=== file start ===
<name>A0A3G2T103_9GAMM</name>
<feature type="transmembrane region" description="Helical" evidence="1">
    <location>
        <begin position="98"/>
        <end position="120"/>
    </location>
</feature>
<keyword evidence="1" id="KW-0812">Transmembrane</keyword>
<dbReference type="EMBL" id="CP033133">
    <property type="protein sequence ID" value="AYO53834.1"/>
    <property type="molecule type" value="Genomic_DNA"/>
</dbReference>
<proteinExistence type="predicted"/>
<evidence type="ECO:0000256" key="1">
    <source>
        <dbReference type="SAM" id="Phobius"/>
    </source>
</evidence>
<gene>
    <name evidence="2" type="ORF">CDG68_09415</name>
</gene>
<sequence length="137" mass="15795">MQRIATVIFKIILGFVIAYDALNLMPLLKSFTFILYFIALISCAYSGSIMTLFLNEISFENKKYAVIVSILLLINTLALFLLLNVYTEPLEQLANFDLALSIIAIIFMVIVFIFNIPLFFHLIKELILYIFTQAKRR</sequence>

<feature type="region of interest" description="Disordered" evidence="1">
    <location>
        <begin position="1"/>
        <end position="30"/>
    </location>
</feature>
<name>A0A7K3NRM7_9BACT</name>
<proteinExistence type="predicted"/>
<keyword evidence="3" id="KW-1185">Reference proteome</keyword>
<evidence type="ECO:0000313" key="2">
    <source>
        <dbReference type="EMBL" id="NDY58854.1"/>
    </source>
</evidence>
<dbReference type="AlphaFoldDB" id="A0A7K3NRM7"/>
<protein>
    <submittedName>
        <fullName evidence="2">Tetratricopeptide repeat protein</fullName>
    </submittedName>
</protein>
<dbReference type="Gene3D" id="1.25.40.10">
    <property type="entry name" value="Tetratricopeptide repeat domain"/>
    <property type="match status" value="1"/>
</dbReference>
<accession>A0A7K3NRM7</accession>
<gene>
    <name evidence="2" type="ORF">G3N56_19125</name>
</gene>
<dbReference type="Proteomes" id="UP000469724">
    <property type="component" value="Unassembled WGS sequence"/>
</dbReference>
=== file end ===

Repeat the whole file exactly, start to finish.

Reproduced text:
<name>A0A3G2T103_9GAMM</name>
<feature type="transmembrane region" description="Helical" evidence="1">
    <location>
        <begin position="98"/>
        <end position="120"/>
    </location>
</feature>
<keyword evidence="1" id="KW-0812">Transmembrane</keyword>
<dbReference type="EMBL" id="CP033133">
    <property type="protein sequence ID" value="AYO53834.1"/>
    <property type="molecule type" value="Genomic_DNA"/>
</dbReference>
<proteinExistence type="predicted"/>
<evidence type="ECO:0000256" key="1">
    <source>
        <dbReference type="SAM" id="Phobius"/>
    </source>
</evidence>
<gene>
    <name evidence="2" type="ORF">CDG68_09415</name>
</gene>
<sequence length="137" mass="15795">MQRIATVIFKIILGFVIAYDALNLMPLLKSFTFILYFIALISCAYSGSIMTLFLNEISFENKKYAVIVSILLLINTLALFLLLNVYTEPLEQLANFDLALSIIAIIFMVIVFIFNIPLFFHLIKELILYIFTQAKRR</sequence>

<feature type="region of interest" description="Disordered" evidence="1">
    <location>
        <begin position="1"/>
        <end position="30"/>
    </location>
</feature>
<name>A0A7K3NRM7_9BACT</name>
<proteinExistence type="predicted"/>
<keyword evidence="3" id="KW-1185">Reference proteome</keyword>
<evidence type="ECO:0000313" key="2">
    <source>
        <dbReference type="EMBL" id="NDY58854.1"/>
    </source>
</evidence>
<dbReference type="AlphaFoldDB" id="A0A7K3NRM7"/>
<protein>
    <submittedName>
        <fullName evidence="2">Tetratricopeptide repeat protein</fullName>
    </submittedName>
</protein>
<dbReference type="Gene3D" id="1.25.40.10">
    <property type="entry name" value="Tetratricopeptide repeat domain"/>
    <property type="match status" value="1"/>
</dbReference>
<accession>A0A7K3NRM7</accession>
<gene>
    <name evidence="2" type="ORF">G3N56_19125</name>
</gene>
<dbReference type="Proteomes" id="UP000469724">
    <property type="component" value="Unassembled WGS sequence"/>
</dbReference>